Senator Bullard Responds to PISA International Test Scores Showing Florida Students Lag National and International Peers

Dec 9 • 1245 Views • View Comments

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MIAMI – State Senator Dwight Bullard (D-39) reacted to the latest PISA results of 15-year old students around the world, showing that Florida students lag behind their national and international peers. Senator Bullard cautioned against misleading conclusions about education in America and called on stakeholders to identify the true lessons of the PISA scores.

“The real crisis in Florida is the deep inequality between our wealthiest and poorest students,” Senator Bullard stated. “Many will interpret the PISA scores showing our students ranking below their national and international peers as a call for more school reforms. I caution individuals against that knee-jerk reaction. The information released in the reports is just another indication that the educational standards and policy initiatives of Jeb Bush’s Foundation for Excellence has not moved us one inch. If we’re to truly move forward in the global marketplace of ideas and standards we must begin to get input from our troops on the ground– our teachers and parents.”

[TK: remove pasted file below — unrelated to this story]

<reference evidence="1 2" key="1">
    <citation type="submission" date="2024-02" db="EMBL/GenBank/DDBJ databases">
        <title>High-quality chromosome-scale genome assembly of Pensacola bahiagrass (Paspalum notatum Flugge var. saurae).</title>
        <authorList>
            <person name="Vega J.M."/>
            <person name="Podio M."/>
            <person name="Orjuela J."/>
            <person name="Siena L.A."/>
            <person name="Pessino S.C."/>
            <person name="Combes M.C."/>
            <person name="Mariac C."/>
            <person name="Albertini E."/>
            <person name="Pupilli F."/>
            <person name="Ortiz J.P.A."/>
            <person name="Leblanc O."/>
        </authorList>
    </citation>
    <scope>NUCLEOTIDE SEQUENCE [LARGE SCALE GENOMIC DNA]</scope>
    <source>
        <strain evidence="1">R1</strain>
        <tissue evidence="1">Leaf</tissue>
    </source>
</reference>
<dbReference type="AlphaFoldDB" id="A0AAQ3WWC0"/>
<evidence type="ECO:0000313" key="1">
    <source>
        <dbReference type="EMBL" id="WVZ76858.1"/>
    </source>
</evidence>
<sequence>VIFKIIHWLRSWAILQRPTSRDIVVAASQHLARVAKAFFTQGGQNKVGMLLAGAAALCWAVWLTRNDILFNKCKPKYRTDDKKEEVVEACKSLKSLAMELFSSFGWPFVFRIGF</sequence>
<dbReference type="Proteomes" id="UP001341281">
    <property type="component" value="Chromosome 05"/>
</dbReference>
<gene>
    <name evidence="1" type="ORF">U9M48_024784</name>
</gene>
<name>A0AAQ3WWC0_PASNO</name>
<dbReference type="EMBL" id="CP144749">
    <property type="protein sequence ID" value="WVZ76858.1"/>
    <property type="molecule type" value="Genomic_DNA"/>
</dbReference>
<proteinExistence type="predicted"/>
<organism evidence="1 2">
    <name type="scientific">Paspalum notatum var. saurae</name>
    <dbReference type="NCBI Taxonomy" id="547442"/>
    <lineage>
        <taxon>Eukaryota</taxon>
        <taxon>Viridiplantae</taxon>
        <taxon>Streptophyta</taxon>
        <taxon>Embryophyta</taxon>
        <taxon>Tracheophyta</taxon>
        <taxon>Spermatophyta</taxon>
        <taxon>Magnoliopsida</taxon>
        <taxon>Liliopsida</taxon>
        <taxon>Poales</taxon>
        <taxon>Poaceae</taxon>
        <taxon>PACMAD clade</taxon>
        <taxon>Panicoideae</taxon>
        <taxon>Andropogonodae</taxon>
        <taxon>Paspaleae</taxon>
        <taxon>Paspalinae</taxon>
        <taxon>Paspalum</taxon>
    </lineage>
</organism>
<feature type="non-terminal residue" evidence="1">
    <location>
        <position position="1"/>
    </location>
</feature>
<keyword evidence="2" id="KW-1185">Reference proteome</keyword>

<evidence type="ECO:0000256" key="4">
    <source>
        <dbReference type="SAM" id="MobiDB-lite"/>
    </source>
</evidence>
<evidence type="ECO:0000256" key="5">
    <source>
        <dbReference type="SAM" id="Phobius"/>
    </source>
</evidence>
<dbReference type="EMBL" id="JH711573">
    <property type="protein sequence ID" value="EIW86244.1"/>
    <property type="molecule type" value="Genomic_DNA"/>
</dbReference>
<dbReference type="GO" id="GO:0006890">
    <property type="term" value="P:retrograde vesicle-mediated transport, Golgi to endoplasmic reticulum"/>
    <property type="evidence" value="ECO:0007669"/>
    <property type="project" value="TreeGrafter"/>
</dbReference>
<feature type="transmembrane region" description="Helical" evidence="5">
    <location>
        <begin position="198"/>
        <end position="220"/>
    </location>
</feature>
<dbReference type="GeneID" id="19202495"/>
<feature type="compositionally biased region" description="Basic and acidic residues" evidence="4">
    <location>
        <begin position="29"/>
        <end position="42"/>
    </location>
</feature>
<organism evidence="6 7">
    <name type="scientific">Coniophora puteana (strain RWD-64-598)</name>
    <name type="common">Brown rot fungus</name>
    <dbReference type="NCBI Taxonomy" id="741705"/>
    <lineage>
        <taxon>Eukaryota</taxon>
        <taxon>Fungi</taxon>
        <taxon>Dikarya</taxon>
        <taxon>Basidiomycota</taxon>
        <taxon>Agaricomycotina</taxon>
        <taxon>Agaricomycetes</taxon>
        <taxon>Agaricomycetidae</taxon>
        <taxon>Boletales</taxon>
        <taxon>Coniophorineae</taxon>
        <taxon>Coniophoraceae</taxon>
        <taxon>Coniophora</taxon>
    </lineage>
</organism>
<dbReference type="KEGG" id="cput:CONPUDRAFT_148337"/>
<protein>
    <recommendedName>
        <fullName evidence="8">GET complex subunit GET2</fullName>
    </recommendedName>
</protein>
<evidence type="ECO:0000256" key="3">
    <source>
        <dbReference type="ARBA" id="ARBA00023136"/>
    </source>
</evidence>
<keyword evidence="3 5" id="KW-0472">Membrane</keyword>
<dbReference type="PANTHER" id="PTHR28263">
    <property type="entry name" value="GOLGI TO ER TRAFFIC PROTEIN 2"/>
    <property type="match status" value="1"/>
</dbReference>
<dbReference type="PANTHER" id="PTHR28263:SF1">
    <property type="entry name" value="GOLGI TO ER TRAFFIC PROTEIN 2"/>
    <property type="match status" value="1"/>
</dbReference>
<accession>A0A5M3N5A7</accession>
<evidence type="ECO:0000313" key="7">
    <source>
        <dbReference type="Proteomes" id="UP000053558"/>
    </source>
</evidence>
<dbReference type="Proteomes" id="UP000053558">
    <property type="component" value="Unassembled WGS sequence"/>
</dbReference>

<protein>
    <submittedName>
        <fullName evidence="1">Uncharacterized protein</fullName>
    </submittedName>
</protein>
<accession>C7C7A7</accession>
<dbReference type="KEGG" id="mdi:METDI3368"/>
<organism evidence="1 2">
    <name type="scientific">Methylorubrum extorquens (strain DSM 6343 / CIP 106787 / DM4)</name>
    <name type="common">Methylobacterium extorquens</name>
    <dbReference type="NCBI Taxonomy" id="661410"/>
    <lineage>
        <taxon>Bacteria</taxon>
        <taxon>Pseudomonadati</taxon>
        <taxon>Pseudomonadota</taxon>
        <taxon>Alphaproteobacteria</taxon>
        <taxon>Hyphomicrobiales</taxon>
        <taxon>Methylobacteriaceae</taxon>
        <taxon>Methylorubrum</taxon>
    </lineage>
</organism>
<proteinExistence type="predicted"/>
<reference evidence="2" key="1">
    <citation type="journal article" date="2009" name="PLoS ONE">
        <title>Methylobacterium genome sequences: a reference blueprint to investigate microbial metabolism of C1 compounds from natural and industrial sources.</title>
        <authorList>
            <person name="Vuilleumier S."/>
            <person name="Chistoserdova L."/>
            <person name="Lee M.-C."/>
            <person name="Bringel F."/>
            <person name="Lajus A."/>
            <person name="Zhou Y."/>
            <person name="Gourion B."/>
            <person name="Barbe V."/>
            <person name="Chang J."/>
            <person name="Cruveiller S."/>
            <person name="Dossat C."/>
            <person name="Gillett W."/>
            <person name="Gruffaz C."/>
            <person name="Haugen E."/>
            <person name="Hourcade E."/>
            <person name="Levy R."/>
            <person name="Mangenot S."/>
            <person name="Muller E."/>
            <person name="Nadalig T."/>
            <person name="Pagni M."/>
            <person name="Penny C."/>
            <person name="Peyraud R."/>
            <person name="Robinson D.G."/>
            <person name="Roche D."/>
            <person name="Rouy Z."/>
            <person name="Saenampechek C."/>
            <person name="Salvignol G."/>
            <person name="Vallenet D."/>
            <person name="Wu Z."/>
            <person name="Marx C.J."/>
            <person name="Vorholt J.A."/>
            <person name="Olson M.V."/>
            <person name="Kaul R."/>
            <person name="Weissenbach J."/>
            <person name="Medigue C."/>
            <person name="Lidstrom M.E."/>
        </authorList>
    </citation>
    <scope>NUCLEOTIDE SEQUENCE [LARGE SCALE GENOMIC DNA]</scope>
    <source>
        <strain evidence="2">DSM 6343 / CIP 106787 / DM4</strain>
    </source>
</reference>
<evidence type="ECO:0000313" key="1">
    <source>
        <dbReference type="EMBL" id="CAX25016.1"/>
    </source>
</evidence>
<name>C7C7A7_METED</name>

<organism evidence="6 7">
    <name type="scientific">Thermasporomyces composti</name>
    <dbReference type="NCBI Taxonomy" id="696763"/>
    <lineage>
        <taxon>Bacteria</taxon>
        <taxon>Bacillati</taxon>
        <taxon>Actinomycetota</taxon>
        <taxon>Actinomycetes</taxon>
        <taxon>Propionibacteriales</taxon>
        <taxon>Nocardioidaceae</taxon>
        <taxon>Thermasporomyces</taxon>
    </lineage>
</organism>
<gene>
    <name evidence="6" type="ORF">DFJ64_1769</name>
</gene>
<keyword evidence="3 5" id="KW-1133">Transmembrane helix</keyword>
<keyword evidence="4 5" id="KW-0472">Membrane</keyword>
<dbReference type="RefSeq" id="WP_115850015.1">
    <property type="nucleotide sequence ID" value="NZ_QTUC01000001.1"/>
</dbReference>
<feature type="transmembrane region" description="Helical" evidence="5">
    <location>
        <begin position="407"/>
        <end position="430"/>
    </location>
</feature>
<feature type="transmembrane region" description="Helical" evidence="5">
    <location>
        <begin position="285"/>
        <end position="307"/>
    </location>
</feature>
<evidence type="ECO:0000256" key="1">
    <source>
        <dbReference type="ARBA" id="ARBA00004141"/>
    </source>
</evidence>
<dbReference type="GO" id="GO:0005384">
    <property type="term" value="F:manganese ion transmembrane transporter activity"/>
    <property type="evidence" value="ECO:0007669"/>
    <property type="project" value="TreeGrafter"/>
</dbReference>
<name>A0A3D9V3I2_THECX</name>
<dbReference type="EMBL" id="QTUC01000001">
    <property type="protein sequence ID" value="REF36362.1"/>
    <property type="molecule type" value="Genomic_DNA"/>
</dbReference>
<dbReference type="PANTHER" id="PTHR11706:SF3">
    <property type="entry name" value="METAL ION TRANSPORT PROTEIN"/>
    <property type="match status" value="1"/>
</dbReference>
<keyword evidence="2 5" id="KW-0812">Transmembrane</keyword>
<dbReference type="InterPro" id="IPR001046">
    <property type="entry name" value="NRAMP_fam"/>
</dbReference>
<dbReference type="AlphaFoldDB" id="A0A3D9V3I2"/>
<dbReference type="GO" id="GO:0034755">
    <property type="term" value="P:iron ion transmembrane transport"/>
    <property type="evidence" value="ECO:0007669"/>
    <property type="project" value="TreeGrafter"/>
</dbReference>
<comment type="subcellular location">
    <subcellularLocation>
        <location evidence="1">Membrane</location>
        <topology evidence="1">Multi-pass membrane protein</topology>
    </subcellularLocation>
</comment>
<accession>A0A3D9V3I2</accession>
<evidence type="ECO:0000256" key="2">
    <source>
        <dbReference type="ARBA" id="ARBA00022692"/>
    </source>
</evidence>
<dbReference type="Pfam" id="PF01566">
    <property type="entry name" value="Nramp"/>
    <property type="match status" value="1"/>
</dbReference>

Senator Bullard continued that “the numbers that scare me more than Florida’s PISA performance are Florida’s high poverty levels and low investments in education. When you look closer at the American students in schools with 10% or less poverty they score among the top performers in the world on the PISA, where in In contrast, students in schools with more than 75% poverty score last.”

The study went on to include the following information:

  • Child poverty in Florida jumped from 18% in 2008 to 22% in 2012.  In Miami, child poverty jumped from 33% to 44% over the same time period;
  • Florida has one of the lowest state shares in public education funding in the nation, ranking 46th and well below the national average of  44%;
  • Under our current punitive A-F school grading system, our wealthiest schools never get F’s and schools with concentrated poverty struggle to get to a C.

“As we take stock of these results, I welcome the discussions that PISA should spark about how to improve Florida’s schools. We do know what hasn’t worked: high-stakes testing used for punitive purposes, a misguiding and confusing A-F school grading system and privatizing our public educational system,” Senator Bullard stated. “We need to reclaim the promise of public education for all Florida children.”


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